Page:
Jameson whimpers as Eddie heaves him up onto his shoulder.

Balancing Jameson’s weight, trying not to breathe in the smell of festering wounds, Eddie locks eyes with the Boche soldier facing him, not twenty feet away.

The young, blue-eyed, dirt-smeared lad, who couldn’t have been a day over sixteen, if that, has him in his sights. But he’s frozen with fright. This must be his first battle.

And Eddie knows that look. Once, out hunting with Da, there’d been a deer, a creature whose grace captivated him. Eddie recalls the soft innocence in the animal’s eyes as it looked up, sniffing for danger—oblivious to death’s approach. Da, impatient, snatched the gun from his hand and, with one sharp shot, secured enough meat to feed his hungry brood for a week.

Eddie winks at the German lad and grins through cracked lips.

The youngster manages a stiff nod.

But Jameson is heavy. The same as the deer Da had forced him carry home. A full-grown doe is a heavy weight for a thirteen-year-old boy, and twice he fell. Da stood, his expression hard, and watched without helping each time Eddy labored to rise. It took an hour to walk the mile to their cottage. Afterwards Da made him skin and butcher the animal while he sat and smoked his pipe. But Eddie’s committed. No-one is going to butcher Jameson.

Incoming Howitzers whine and lights flash as they strike their targets: excruciating cries echo from both sides as heavy mortar rounds find soft flesh which explodes outwards. The sound of aircraft overhead adds a deeper bass growl to the awful cacophony of battle.

Eddie recognizes that not a single shot from behind comes anywhere near them. They are blessed; their return a miracle.

John scrambles out and rushes toward them. Grabbing Jameson’s arms, he lowers him from Eddie’s back and together they half-carry, half-drag the unconscious man to safety. The three of them slide in a tangle of limbs into the trench. A rousing cheer erupts from the men, who, hardly believing what they’d just witnessed, had expected Eddie to be killed at any minute.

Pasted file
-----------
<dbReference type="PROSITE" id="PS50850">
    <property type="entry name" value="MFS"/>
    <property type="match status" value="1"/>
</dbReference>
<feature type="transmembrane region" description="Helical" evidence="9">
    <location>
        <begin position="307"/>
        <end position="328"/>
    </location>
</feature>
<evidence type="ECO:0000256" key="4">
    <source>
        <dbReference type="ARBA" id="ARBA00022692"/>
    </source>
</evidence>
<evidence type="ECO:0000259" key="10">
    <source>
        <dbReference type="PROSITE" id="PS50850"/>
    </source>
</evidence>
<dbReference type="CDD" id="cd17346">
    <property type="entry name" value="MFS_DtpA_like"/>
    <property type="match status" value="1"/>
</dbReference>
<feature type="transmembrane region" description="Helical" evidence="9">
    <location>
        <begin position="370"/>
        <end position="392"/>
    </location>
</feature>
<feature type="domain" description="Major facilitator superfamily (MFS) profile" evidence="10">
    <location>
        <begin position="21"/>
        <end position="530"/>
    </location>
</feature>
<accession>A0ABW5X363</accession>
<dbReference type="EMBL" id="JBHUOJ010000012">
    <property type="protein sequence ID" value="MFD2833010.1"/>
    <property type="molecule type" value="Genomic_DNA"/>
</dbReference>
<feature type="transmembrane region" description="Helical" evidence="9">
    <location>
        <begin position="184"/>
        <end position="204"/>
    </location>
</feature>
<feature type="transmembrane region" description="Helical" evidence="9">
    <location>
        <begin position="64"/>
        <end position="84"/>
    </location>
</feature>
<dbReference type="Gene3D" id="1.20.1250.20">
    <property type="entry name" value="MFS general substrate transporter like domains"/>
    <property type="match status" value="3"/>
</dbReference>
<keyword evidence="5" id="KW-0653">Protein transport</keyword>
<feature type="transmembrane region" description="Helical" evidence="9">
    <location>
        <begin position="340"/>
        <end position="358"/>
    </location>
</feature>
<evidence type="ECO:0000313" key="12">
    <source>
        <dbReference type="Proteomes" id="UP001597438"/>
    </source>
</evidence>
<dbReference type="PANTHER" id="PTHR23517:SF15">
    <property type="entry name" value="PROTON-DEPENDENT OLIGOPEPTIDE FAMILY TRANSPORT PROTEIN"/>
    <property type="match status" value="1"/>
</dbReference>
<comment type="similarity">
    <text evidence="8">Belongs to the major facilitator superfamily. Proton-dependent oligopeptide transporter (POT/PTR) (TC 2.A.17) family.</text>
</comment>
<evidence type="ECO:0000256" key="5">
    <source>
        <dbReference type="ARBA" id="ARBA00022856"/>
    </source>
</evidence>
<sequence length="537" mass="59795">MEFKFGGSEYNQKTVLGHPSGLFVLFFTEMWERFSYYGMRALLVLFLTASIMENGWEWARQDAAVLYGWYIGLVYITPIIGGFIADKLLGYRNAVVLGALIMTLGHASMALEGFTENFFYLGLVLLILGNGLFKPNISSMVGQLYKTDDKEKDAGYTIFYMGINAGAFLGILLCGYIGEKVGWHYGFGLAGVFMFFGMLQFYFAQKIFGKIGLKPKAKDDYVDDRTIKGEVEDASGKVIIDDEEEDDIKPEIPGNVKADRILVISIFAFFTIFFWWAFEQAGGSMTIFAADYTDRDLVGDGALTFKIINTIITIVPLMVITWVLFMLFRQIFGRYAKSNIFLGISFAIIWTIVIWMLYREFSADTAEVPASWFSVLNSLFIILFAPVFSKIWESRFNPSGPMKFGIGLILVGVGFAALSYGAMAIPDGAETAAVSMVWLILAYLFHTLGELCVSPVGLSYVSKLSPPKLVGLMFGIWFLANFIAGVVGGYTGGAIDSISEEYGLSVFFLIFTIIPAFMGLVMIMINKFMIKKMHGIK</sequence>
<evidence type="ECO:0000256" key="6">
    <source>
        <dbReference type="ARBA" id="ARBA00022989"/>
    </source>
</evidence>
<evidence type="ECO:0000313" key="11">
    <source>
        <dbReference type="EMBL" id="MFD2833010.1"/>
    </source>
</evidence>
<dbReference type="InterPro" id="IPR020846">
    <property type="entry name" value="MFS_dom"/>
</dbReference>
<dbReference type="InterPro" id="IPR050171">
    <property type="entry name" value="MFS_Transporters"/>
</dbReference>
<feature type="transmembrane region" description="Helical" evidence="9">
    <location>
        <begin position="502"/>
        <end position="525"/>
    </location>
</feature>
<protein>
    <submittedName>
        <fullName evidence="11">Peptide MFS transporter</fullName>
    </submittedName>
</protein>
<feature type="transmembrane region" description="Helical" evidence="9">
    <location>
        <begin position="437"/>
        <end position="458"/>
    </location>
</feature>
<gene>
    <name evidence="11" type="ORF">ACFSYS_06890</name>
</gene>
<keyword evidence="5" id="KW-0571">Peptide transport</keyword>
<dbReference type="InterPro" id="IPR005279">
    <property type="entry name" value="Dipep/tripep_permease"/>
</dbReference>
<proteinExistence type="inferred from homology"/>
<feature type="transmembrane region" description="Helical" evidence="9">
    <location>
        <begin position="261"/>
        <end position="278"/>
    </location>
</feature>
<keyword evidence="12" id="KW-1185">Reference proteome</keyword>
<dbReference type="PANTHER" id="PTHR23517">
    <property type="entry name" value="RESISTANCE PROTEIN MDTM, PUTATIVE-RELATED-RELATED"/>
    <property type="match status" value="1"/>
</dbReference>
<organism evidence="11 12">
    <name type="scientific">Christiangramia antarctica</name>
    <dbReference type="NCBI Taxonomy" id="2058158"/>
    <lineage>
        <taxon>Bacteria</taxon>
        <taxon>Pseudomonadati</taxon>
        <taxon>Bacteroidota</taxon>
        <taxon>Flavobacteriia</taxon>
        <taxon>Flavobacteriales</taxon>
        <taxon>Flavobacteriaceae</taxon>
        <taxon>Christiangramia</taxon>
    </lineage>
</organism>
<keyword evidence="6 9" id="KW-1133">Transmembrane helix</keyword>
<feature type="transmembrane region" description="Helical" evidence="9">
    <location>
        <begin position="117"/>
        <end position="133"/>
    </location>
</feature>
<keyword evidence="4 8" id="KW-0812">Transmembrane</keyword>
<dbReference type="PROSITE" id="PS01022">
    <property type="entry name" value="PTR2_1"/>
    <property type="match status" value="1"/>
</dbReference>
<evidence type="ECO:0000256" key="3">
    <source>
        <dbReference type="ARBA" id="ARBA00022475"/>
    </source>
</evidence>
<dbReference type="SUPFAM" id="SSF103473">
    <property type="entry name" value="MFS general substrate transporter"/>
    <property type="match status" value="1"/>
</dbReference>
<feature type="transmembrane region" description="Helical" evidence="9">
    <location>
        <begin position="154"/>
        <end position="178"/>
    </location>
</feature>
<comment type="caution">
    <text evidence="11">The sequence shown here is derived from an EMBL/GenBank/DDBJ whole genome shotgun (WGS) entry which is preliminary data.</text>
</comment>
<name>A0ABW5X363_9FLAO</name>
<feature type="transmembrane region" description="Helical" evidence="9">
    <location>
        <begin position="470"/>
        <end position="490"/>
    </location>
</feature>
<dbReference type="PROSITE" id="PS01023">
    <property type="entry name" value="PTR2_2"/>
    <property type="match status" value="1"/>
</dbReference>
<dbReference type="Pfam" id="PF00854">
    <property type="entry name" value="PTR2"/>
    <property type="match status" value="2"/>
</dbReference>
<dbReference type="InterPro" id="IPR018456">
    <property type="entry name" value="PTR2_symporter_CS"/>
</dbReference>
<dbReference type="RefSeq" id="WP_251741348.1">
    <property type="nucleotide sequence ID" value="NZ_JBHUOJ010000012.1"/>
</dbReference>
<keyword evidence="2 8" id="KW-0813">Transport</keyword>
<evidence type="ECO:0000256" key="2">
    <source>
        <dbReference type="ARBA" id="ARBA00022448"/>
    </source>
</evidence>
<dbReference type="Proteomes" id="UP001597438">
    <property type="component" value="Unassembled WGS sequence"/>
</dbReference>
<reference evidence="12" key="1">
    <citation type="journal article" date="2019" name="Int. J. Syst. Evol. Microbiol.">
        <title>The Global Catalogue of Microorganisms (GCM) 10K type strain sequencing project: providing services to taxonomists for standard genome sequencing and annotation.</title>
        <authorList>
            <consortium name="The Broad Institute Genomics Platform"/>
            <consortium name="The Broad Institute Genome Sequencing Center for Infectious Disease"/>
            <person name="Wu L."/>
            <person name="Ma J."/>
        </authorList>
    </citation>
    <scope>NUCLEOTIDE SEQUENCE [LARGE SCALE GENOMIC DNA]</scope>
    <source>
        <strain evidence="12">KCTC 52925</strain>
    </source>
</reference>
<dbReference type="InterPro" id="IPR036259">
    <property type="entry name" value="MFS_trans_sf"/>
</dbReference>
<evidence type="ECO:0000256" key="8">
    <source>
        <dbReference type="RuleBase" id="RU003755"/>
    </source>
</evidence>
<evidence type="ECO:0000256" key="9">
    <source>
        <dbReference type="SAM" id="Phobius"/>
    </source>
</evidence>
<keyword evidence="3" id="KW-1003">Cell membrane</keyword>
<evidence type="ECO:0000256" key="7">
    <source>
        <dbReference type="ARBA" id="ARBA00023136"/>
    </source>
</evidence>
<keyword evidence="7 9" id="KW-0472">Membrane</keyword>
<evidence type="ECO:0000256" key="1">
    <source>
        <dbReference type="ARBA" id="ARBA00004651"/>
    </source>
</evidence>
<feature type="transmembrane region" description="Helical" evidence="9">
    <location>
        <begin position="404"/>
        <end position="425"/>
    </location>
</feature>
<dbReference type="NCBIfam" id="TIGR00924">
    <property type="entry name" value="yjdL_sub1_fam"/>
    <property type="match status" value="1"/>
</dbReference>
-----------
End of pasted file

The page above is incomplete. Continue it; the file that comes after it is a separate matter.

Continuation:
‘Bloody fool!’ barks the sergeant as he takes Jameson off them. Carrying him like a babe in his brawny embrace, he moves up the line, throwing more words over his shoulder. ‘You’re a bloody fool, Eddie, but a bloody brave one!’


Thank you for visiting my blog and reading the story. You can find my books and audiobooks on the relevant pages (click on the tabs at the top of the post) and I also publish on the following platforms:

Substack:    Medium:

To read about the fearless soldier who inspired this story, visit Wikipedia and seach for Abraham Acton.

Stay well, stay safe and keep reading.

Best wishes,


FYI: I have published previous editions of this story under the title, Eddie's War, but I flashed on this new title this morning, and it just fit a whole lot better. 👍


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Courage Under Fire

As D-Day approached, I remembered a short story, Courage Under Fire , I'd written some time ago. Although my story takes place during WW...